During the last mandatory
evacuation, three of my neighbors
decided to stay. They had
generators. One said, I’ve lived
on this street more than thirty
years and nothing really bad
has ever happened. I cooked
all the chicken in my freezer
and gave them a giant tray
of adobo. They took it
to a hotel room they decided
to rent near the airport: more
inland, though in these parts
everything is really a flood zone.
My daughter and I flew to Chicago,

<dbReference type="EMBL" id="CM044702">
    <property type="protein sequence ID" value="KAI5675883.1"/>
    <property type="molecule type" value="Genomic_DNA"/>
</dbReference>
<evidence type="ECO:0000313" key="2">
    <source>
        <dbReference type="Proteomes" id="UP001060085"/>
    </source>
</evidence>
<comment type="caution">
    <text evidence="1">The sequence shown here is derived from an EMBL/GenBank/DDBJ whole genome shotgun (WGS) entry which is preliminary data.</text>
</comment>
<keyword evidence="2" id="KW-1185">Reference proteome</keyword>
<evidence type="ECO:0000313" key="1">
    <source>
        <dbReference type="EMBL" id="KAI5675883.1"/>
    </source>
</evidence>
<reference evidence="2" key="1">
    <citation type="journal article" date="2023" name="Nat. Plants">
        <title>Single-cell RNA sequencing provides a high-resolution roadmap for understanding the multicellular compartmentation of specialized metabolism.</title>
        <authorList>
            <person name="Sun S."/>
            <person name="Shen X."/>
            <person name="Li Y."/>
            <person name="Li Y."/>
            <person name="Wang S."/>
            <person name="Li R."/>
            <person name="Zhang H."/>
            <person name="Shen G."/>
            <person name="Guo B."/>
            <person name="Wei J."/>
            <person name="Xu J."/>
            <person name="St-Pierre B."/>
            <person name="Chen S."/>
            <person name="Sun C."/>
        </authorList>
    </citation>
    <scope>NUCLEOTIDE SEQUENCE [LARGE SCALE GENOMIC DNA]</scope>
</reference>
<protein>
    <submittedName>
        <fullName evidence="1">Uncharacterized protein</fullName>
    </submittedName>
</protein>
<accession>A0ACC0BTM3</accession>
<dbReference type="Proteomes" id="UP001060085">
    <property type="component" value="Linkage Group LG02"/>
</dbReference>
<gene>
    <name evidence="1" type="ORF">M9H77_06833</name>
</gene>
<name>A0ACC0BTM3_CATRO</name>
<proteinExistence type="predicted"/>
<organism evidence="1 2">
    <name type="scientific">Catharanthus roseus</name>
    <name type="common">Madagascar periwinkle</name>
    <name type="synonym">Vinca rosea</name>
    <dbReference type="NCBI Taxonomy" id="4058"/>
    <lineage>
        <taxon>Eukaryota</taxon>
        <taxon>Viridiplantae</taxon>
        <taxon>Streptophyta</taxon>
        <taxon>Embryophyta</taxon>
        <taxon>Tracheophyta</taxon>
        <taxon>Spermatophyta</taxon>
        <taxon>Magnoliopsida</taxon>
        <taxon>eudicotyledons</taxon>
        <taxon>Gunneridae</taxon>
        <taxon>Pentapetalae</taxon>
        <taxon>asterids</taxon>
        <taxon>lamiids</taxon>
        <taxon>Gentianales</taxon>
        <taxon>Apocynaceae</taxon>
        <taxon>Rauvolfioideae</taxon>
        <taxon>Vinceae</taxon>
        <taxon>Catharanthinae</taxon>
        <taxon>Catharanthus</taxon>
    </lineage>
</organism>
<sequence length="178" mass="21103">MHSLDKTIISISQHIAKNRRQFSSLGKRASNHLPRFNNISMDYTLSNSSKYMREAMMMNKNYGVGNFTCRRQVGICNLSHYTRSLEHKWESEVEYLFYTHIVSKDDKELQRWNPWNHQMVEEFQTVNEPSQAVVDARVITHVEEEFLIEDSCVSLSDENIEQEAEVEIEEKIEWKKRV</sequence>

where we have family. It was hard
to believe the color of the sky
there, the bright, untroubled
coolness. The night before we left,
there were no bird or cricket sounds,
no chorus of frogs from the river.
I looked around, not knowing what
to take, only knowing we’d leave
most everything else. In the airport,
some people clutched duffel bags
stuffed with important papers,
photo albums, passports. Children
held soft toys or blankets,
or dogs in pet carriers.

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